During his visit to Sicily he was awarded many prizes and given gold and much money. Now the crew of the vessel waiting to take Arion back to Corinth knew of his newly acquired wealth. They plotted to steal it from him and then cast him into the sea sometime during the return voyage. In a dream, Arion was informed by Apollo of the plot against his life. When the time came and the murderous crew made their move, Arion made one last request--that he be permitted to sing a farewell song. The crew could see no danger in that and agreed. So he dressed in his finest court garments and stood on the bow of the ship and began to sing. So sweet was his song that sea creatures of many kinds surrounded the ship to listen. Among them was a school of dolphins. Arion saw that the dolphins seemed very pleased with his song and just before he reached the end of it he plunged overboard amid the dolphins. One of the animals caught him before he struck the water and raced off with him towards Corinth. It was with great difficulty that Arion hung on, so swift was the dolphin's course through the sea. The startled crew looked on helplessly and believed that surly Arion would fall off the dolphin and drown. But the dolphin safely carried Arion to Corinth. Arion told the king of the crew's plot and when the vessel docked, Periander was waiting for them. The crew said that Arion had decided to remain in Sicily, so great was the wealth he had acquired there. When Arion stepped into view and the crew saw him, they were so terrified they confessed their plot. King Periander crucified them to the last man. So pleased was Apollo with the good dolphin's role in rescuing Arion that the god gave the dolphin a place among the stars.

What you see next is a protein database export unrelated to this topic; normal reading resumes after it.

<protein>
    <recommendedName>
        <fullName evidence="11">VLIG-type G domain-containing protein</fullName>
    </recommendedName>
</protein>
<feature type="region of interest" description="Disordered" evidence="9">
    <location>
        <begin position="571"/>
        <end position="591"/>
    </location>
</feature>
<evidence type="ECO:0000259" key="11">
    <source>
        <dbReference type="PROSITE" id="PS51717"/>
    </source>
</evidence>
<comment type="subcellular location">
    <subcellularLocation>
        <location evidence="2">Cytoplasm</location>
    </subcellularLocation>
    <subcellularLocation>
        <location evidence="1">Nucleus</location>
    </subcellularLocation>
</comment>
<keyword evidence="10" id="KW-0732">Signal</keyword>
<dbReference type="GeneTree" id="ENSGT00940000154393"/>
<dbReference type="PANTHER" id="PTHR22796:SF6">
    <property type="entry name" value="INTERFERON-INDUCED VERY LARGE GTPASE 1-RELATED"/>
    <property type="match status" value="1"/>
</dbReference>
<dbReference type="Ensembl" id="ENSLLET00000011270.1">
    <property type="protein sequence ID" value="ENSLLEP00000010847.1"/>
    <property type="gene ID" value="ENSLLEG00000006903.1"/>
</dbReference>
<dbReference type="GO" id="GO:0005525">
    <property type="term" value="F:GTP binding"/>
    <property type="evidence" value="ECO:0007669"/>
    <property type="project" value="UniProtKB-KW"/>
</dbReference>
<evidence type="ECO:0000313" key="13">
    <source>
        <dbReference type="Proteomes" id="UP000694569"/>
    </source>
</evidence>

The Greeks may have inherited Delphinus from India, where is was also identified with a dolphin or porpoise.
According to one Greek myth, the musician named Arion was the greatest singer who ever existed. He was the court musician for the King of Corinth, Periander. So great was Arion's fame that he made a tour of Sicily.
The Arabs called the constellation Al Ka'ud, "the Riding Camel."
The early Christians saw Delphinus as the Cross of Jesus.